Peter, a UK based social media consultant considers reciprocal learning and business training. One of the most concrete ways to consolidate something you have just learned is to write about it, or to try to teach it to someone else. Either occupation requires that you arrange the information you have been given in a way that can make sense to a third person – and you can’t communicate effectively with a third person unless you fully understand what you are saying.
In terms of teaching staff and raising the level of overall knowledge enjoyed by the corporate animal, blogging has a two-way cut. Let’s say an employee has just watched an online video composed by another member of his or her organisation, which aims to train new workers on a specific aspect of the brand’s identity and business. Now let’s say he or she is requested, at the end of the video, to compose a blog for the corporate wiki describing what he or she has just learned and responding to it.
In the first instance, the act of composing this blog will force the employee to really engage with his or her subject matter. By asking him or her to make an active response, to say what he or she thinks after his or her learning session, the training team is also asking the new employee to get actively involved in thinking with the company.
During the composition of his or her blog, the knowledge doesn’t just go in, them – it gets thought about, turned over in the mind and finally conveyed as a synthesis of understanding and comment.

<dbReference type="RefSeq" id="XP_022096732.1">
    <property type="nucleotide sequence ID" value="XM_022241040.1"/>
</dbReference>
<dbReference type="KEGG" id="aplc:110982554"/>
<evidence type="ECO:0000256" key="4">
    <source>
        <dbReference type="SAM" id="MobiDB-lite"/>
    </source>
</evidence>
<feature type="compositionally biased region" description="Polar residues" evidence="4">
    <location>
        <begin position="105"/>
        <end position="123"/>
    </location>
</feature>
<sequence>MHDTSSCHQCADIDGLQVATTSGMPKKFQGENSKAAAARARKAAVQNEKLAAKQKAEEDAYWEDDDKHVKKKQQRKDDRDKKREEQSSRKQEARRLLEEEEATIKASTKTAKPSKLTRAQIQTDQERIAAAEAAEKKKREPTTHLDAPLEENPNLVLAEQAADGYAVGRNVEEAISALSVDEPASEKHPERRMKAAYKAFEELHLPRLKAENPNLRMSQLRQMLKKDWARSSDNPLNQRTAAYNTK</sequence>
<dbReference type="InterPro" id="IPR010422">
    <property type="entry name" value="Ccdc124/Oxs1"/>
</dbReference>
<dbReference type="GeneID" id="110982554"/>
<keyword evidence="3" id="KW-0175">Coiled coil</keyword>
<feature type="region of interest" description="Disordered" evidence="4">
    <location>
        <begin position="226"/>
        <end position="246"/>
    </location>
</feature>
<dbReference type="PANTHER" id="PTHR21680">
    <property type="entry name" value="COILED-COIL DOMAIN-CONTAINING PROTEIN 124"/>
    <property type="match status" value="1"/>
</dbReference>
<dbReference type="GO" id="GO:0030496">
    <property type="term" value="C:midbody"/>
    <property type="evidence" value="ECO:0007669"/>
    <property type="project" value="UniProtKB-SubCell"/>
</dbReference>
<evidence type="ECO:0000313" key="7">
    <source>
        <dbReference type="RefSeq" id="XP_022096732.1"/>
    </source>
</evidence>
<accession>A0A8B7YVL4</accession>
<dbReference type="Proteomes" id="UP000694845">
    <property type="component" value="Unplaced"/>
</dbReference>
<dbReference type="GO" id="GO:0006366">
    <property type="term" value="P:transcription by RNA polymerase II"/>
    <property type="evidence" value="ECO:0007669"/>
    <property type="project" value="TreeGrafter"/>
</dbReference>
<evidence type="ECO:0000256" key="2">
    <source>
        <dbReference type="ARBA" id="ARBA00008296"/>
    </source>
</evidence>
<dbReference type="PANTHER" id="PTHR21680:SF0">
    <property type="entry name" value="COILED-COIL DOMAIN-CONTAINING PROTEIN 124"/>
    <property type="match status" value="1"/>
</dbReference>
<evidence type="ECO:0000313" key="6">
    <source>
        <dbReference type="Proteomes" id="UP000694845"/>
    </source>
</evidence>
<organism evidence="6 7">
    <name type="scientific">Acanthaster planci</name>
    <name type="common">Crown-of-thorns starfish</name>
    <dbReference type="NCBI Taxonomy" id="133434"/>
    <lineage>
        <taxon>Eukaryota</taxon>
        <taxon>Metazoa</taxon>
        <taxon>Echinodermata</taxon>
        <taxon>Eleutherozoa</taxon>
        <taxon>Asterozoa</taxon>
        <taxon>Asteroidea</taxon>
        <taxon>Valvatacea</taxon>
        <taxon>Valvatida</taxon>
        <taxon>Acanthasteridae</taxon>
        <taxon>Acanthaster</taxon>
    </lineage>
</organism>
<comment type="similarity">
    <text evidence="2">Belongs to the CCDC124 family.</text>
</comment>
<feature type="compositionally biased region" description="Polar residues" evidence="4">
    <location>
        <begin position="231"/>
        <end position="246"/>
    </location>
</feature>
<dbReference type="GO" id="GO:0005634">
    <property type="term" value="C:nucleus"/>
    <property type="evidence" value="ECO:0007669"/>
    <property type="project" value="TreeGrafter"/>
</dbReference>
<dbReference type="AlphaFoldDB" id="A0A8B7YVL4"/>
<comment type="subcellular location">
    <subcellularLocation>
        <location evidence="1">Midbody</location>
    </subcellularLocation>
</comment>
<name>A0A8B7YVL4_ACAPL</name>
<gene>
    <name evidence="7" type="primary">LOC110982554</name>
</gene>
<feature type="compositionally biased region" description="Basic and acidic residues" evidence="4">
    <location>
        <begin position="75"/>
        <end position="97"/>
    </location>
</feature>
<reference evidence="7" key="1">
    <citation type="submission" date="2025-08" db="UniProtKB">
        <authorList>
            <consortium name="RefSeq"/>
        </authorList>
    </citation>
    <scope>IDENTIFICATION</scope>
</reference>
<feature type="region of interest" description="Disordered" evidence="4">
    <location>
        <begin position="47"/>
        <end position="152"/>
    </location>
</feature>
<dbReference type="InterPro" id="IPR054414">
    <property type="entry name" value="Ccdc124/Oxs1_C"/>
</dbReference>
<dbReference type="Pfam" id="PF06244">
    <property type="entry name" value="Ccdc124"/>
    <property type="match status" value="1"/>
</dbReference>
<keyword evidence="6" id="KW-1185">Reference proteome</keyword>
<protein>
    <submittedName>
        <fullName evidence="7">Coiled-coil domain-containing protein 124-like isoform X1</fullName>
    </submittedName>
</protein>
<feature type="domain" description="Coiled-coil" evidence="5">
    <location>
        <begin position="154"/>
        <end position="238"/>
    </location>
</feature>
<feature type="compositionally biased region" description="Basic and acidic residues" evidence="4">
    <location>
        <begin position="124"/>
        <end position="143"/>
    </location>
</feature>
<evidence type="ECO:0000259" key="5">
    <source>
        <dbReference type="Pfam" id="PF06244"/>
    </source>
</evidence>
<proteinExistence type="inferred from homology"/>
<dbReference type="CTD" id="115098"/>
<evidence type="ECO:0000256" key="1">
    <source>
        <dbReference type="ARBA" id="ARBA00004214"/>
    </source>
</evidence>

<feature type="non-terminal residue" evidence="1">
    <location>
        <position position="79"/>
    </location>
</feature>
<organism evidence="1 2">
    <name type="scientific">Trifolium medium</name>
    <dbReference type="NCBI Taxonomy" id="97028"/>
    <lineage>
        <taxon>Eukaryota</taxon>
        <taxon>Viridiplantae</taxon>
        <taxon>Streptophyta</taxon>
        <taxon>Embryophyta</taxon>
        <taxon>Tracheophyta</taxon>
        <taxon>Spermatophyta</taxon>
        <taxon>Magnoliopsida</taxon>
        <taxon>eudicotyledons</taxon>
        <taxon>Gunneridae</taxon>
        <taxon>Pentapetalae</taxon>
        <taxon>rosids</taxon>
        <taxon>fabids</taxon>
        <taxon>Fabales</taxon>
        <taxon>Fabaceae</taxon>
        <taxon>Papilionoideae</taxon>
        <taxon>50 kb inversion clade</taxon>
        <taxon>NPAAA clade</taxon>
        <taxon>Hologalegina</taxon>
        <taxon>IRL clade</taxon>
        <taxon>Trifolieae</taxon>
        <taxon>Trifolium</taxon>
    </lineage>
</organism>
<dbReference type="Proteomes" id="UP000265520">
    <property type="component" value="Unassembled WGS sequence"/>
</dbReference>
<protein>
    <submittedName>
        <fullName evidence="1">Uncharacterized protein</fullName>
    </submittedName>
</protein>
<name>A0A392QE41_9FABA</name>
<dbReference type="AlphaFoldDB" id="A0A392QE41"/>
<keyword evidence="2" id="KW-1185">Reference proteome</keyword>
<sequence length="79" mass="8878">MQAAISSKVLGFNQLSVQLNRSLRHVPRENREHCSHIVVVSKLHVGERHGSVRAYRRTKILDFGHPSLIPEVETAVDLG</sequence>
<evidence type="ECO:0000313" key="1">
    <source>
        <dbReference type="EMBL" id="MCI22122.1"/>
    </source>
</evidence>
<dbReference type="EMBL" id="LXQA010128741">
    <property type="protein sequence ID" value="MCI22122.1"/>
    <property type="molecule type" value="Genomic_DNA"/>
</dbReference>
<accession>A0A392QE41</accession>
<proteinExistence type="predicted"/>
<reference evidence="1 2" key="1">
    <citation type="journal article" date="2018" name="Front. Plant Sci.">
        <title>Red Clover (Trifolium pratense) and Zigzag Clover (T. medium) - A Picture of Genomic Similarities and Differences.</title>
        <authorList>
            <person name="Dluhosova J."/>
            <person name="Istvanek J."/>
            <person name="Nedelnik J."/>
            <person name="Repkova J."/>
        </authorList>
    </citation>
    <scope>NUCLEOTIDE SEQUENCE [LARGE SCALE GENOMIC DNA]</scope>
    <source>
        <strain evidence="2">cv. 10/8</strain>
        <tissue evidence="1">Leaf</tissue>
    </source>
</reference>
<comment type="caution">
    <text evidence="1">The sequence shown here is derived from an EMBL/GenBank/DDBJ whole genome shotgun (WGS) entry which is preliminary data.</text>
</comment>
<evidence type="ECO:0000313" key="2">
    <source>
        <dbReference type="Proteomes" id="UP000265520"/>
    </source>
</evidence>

This is what we all do when we respond to news articles or other posts in our own social media streams. Well thought out comments (which tend to stand out from the crowd incidentally) become expansions of the themes initially raised by the media to which they are responding.
As such, the new employee’s blog may generate a ream of conversation, which helps further consolidate his or her learning – but which also strengthens the knowledge of other company employees. This happens when a more seasoned employee spots a slight error or responds to a fresh take. The more seasoned employee, by using his or her larger store of corporate knowledge to build his or her response to the original blog, both enlarges the knowledge of the original blogger and forces him or herself (that is, the more seasoned employee) to evaluate and explain clearly his or her own store of information.
Furthermore, the blog and all its subsequent conversations and responses forms a kind of feedback for the training team. If the blog is woefully off base, it is clear that the training team must evaluate its own knowledge and find more coherent ways of communicating it. If it is bang on target, then the training team is able to self-monitor and know that it is currently working in the right way.
Social media is about more than just training, or just expressing opinions. It is about sharing the combined power of everyone’s knowledge to keep on learning and growing.
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